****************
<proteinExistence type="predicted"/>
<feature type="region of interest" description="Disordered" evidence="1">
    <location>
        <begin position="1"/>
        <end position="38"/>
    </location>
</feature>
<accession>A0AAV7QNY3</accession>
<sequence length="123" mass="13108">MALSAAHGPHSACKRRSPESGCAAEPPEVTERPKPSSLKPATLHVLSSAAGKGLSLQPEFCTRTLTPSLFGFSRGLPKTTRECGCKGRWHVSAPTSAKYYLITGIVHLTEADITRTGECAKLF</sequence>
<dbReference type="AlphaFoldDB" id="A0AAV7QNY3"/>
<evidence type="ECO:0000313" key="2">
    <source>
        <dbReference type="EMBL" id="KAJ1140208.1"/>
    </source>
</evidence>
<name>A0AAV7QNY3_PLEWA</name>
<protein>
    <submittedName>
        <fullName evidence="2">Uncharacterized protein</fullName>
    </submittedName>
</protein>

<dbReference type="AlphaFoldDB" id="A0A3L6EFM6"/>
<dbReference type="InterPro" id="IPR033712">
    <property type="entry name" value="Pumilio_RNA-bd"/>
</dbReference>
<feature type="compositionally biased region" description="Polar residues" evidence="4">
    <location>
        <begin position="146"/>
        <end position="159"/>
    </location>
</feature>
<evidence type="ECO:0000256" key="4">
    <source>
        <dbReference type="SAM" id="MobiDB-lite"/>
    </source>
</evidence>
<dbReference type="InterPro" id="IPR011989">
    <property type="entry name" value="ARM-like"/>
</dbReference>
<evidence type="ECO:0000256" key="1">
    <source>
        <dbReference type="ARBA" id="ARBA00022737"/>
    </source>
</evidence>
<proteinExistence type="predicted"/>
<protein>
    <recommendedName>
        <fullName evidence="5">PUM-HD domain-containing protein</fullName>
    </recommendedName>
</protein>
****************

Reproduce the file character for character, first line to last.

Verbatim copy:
<proteinExistence type="predicted"/>
<feature type="region of interest" description="Disordered" evidence="1">
    <location>
        <begin position="1"/>
        <end position="38"/>
    </location>
</feature>
<accession>A0AAV7QNY3</accession>
<sequence length="123" mass="13108">MALSAAHGPHSACKRRSPESGCAAEPPEVTERPKPSSLKPATLHVLSSAAGKGLSLQPEFCTRTLTPSLFGFSRGLPKTTRECGCKGRWHVSAPTSAKYYLITGIVHLTEADITRTGECAKLF</sequence>
<dbReference type="AlphaFoldDB" id="A0AAV7QNY3"/>
<evidence type="ECO:0000313" key="2">
    <source>
        <dbReference type="EMBL" id="KAJ1140208.1"/>
    </source>
</evidence>
<name>A0AAV7QNY3_PLEWA</name>
<protein>
    <submittedName>
        <fullName evidence="2">Uncharacterized protein</fullName>
    </submittedName>
</protein>

<dbReference type="AlphaFoldDB" id="A0A3L6EFM6"/>
<dbReference type="InterPro" id="IPR033712">
    <property type="entry name" value="Pumilio_RNA-bd"/>
</dbReference>
<feature type="compositionally biased region" description="Polar residues" evidence="4">
    <location>
        <begin position="146"/>
        <end position="159"/>
    </location>
</feature>
<evidence type="ECO:0000256" key="4">
    <source>
        <dbReference type="SAM" id="MobiDB-lite"/>
    </source>
</evidence>
<dbReference type="InterPro" id="IPR011989">
    <property type="entry name" value="ARM-like"/>
</dbReference>
<evidence type="ECO:0000256" key="1">
    <source>
        <dbReference type="ARBA" id="ARBA00022737"/>
    </source>
</evidence>
<proteinExistence type="predicted"/>
<protein>
    <recommendedName>
        <fullName evidence="5">PUM-HD domain-containing protein</fullName>
    </recommendedName>
</protein>